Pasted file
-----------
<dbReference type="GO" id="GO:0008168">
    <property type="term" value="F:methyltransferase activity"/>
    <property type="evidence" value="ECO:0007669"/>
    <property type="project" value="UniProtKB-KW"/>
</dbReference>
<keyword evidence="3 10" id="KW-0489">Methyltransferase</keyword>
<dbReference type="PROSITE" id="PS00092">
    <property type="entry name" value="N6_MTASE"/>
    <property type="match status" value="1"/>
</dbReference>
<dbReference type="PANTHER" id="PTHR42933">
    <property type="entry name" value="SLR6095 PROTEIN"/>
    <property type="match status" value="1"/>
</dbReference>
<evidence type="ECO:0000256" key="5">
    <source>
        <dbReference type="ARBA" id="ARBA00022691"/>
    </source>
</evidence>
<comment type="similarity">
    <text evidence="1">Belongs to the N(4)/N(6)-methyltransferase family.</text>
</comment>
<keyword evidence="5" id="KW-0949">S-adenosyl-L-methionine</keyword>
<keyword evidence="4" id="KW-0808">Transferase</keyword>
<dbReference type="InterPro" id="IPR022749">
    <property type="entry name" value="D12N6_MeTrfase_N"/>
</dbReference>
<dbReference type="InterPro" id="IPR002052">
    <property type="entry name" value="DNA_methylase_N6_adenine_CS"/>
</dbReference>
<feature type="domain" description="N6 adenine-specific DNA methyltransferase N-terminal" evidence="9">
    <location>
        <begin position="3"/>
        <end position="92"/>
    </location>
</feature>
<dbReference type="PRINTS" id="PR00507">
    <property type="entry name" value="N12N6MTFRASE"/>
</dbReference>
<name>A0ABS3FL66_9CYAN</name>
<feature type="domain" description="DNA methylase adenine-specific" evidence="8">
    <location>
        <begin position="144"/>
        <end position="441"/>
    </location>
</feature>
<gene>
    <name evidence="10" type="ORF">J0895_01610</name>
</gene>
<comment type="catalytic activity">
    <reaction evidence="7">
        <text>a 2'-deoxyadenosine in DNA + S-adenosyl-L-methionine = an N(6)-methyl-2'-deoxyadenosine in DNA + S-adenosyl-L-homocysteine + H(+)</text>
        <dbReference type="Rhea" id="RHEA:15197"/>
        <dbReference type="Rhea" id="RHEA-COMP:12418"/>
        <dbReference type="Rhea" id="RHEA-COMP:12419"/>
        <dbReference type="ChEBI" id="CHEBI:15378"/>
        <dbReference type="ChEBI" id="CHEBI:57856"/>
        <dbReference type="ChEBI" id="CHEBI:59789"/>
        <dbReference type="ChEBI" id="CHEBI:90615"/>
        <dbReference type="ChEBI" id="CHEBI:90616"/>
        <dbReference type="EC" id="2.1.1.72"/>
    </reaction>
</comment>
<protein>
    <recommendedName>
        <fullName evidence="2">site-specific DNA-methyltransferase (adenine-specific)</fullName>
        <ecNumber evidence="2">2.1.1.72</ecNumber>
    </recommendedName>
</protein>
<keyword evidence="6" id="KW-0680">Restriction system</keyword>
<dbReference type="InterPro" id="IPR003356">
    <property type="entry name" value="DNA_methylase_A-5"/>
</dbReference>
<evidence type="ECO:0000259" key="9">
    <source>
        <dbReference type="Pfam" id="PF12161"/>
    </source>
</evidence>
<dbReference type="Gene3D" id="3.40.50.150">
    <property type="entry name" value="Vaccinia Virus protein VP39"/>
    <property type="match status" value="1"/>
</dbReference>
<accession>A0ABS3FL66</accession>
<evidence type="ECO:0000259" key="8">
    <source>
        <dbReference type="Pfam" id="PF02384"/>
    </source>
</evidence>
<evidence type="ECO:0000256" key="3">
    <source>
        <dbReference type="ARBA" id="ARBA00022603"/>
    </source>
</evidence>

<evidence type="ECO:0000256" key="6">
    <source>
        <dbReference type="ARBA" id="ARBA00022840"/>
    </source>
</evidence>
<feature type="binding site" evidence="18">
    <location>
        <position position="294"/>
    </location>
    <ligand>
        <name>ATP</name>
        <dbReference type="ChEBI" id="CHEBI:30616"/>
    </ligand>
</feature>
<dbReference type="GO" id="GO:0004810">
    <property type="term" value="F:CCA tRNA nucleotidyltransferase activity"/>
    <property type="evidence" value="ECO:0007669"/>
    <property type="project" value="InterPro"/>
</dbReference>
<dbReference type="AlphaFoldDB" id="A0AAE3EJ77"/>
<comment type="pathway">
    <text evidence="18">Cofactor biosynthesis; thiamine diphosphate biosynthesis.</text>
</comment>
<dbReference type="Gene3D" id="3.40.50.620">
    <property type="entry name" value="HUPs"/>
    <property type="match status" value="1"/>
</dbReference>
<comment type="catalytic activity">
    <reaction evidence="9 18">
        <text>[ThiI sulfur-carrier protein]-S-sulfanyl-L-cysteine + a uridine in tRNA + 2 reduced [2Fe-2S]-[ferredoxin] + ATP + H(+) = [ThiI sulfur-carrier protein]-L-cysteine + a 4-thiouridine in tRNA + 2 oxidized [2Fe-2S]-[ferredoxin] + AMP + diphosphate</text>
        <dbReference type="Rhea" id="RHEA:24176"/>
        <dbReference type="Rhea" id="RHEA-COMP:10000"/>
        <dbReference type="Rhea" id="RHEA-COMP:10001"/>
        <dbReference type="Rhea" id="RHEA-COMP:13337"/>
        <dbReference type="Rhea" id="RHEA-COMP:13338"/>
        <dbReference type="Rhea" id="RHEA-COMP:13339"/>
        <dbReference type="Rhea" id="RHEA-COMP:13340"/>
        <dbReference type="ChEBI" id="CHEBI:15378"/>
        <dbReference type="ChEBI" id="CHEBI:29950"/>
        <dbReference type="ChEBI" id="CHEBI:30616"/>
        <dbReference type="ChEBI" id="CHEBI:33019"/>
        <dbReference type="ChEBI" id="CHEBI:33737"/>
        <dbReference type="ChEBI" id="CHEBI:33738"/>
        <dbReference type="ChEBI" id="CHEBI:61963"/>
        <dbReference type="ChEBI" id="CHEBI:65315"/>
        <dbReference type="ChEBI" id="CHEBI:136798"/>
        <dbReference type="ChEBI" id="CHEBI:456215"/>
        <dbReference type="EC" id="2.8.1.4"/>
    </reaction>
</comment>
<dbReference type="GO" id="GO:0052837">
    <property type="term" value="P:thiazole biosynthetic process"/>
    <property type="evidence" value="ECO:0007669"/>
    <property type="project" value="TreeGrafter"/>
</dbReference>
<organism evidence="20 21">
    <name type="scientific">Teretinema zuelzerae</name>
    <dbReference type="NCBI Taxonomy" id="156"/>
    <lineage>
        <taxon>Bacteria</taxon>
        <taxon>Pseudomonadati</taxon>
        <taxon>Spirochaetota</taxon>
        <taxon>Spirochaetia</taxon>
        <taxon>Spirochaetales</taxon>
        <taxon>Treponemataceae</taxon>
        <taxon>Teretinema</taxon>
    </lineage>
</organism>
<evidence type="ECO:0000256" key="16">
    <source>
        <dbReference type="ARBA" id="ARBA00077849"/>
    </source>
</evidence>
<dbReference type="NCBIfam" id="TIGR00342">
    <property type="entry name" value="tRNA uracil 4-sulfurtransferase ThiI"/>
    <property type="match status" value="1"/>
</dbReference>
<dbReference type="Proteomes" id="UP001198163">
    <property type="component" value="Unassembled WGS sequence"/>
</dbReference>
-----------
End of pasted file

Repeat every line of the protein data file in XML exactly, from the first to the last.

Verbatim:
<dbReference type="GO" id="GO:0008168">
    <property type="term" value="F:methyltransferase activity"/>
    <property type="evidence" value="ECO:0007669"/>
    <property type="project" value="UniProtKB-KW"/>
</dbReference>
<keyword evidence="3 10" id="KW-0489">Methyltransferase</keyword>
<dbReference type="PROSITE" id="PS00092">
    <property type="entry name" value="N6_MTASE"/>
    <property type="match status" value="1"/>
</dbReference>
<dbReference type="PANTHER" id="PTHR42933">
    <property type="entry name" value="SLR6095 PROTEIN"/>
    <property type="match status" value="1"/>
</dbReference>
<evidence type="ECO:0000256" key="5">
    <source>
        <dbReference type="ARBA" id="ARBA00022691"/>
    </source>
</evidence>
<comment type="similarity">
    <text evidence="1">Belongs to the N(4)/N(6)-methyltransferase family.</text>
</comment>
<keyword evidence="5" id="KW-0949">S-adenosyl-L-methionine</keyword>
<keyword evidence="4" id="KW-0808">Transferase</keyword>
<dbReference type="InterPro" id="IPR022749">
    <property type="entry name" value="D12N6_MeTrfase_N"/>
</dbReference>
<dbReference type="InterPro" id="IPR002052">
    <property type="entry name" value="DNA_methylase_N6_adenine_CS"/>
</dbReference>
<feature type="domain" description="N6 adenine-specific DNA methyltransferase N-terminal" evidence="9">
    <location>
        <begin position="3"/>
        <end position="92"/>
    </location>
</feature>
<dbReference type="PRINTS" id="PR00507">
    <property type="entry name" value="N12N6MTFRASE"/>
</dbReference>
<name>A0ABS3FL66_9CYAN</name>
<feature type="domain" description="DNA methylase adenine-specific" evidence="8">
    <location>
        <begin position="144"/>
        <end position="441"/>
    </location>
</feature>
<gene>
    <name evidence="10" type="ORF">J0895_01610</name>
</gene>
<comment type="catalytic activity">
    <reaction evidence="7">
        <text>a 2'-deoxyadenosine in DNA + S-adenosyl-L-methionine = an N(6)-methyl-2'-deoxyadenosine in DNA + S-adenosyl-L-homocysteine + H(+)</text>
        <dbReference type="Rhea" id="RHEA:15197"/>
        <dbReference type="Rhea" id="RHEA-COMP:12418"/>
        <dbReference type="Rhea" id="RHEA-COMP:12419"/>
        <dbReference type="ChEBI" id="CHEBI:15378"/>
        <dbReference type="ChEBI" id="CHEBI:57856"/>
        <dbReference type="ChEBI" id="CHEBI:59789"/>
        <dbReference type="ChEBI" id="CHEBI:90615"/>
        <dbReference type="ChEBI" id="CHEBI:90616"/>
        <dbReference type="EC" id="2.1.1.72"/>
    </reaction>
</comment>
<protein>
    <recommendedName>
        <fullName evidence="2">site-specific DNA-methyltransferase (adenine-specific)</fullName>
        <ecNumber evidence="2">2.1.1.72</ecNumber>
    </recommendedName>
</protein>
<keyword evidence="6" id="KW-0680">Restriction system</keyword>
<dbReference type="InterPro" id="IPR003356">
    <property type="entry name" value="DNA_methylase_A-5"/>
</dbReference>
<evidence type="ECO:0000259" key="9">
    <source>
        <dbReference type="Pfam" id="PF12161"/>
    </source>
</evidence>
<dbReference type="Gene3D" id="3.40.50.150">
    <property type="entry name" value="Vaccinia Virus protein VP39"/>
    <property type="match status" value="1"/>
</dbReference>
<accession>A0ABS3FL66</accession>
<evidence type="ECO:0000259" key="8">
    <source>
        <dbReference type="Pfam" id="PF02384"/>
    </source>
</evidence>
<evidence type="ECO:0000256" key="3">
    <source>
        <dbReference type="ARBA" id="ARBA00022603"/>
    </source>
</evidence>

<evidence type="ECO:0000256" key="6">
    <source>
        <dbReference type="ARBA" id="ARBA00022840"/>
    </source>
</evidence>
<feature type="binding site" evidence="18">
    <location>
        <position position="294"/>
    </location>
    <ligand>
        <name>ATP</name>
        <dbReference type="ChEBI" id="CHEBI:30616"/>
    </ligand>
</feature>
<dbReference type="GO" id="GO:0004810">
    <property type="term" value="F:CCA tRNA nucleotidyltransferase activity"/>
    <property type="evidence" value="ECO:0007669"/>
    <property type="project" value="InterPro"/>
</dbReference>
<dbReference type="AlphaFoldDB" id="A0AAE3EJ77"/>
<comment type="pathway">
    <text evidence="18">Cofactor biosynthesis; thiamine diphosphate biosynthesis.</text>
</comment>
<dbReference type="Gene3D" id="3.40.50.620">
    <property type="entry name" value="HUPs"/>
    <property type="match status" value="1"/>
</dbReference>
<comment type="catalytic activity">
    <reaction evidence="9 18">
        <text>[ThiI sulfur-carrier protein]-S-sulfanyl-L-cysteine + a uridine in tRNA + 2 reduced [2Fe-2S]-[ferredoxin] + ATP + H(+) = [ThiI sulfur-carrier protein]-L-cysteine + a 4-thiouridine in tRNA + 2 oxidized [2Fe-2S]-[ferredoxin] + AMP + diphosphate</text>
        <dbReference type="Rhea" id="RHEA:24176"/>
        <dbReference type="Rhea" id="RHEA-COMP:10000"/>
        <dbReference type="Rhea" id="RHEA-COMP:10001"/>
        <dbReference type="Rhea" id="RHEA-COMP:13337"/>
        <dbReference type="Rhea" id="RHEA-COMP:13338"/>
        <dbReference type="Rhea" id="RHEA-COMP:13339"/>
        <dbReference type="Rhea" id="RHEA-COMP:13340"/>
        <dbReference type="ChEBI" id="CHEBI:15378"/>
        <dbReference type="ChEBI" id="CHEBI:29950"/>
        <dbReference type="ChEBI" id="CHEBI:30616"/>
        <dbReference type="ChEBI" id="CHEBI:33019"/>
        <dbReference type="ChEBI" id="CHEBI:33737"/>
        <dbReference type="ChEBI" id="CHEBI:33738"/>
        <dbReference type="ChEBI" id="CHEBI:61963"/>
        <dbReference type="ChEBI" id="CHEBI:65315"/>
        <dbReference type="ChEBI" id="CHEBI:136798"/>
        <dbReference type="ChEBI" id="CHEBI:456215"/>
        <dbReference type="EC" id="2.8.1.4"/>
    </reaction>
</comment>
<dbReference type="GO" id="GO:0052837">
    <property type="term" value="P:thiazole biosynthetic process"/>
    <property type="evidence" value="ECO:0007669"/>
    <property type="project" value="TreeGrafter"/>
</dbReference>
<organism evidence="20 21">
    <name type="scientific">Teretinema zuelzerae</name>
    <dbReference type="NCBI Taxonomy" id="156"/>
    <lineage>
        <taxon>Bacteria</taxon>
        <taxon>Pseudomonadati</taxon>
        <taxon>Spirochaetota</taxon>
        <taxon>Spirochaetia</taxon>
        <taxon>Spirochaetales</taxon>
        <taxon>Treponemataceae</taxon>
        <taxon>Teretinema</taxon>
    </lineage>
</organism>
<evidence type="ECO:0000256" key="16">
    <source>
        <dbReference type="ARBA" id="ARBA00077849"/>
    </source>
</evidence>
<dbReference type="NCBIfam" id="TIGR00342">
    <property type="entry name" value="tRNA uracil 4-sulfurtransferase ThiI"/>
    <property type="match status" value="1"/>
</dbReference>
<dbReference type="Proteomes" id="UP001198163">
    <property type="component" value="Unassembled WGS sequence"/>
</dbReference>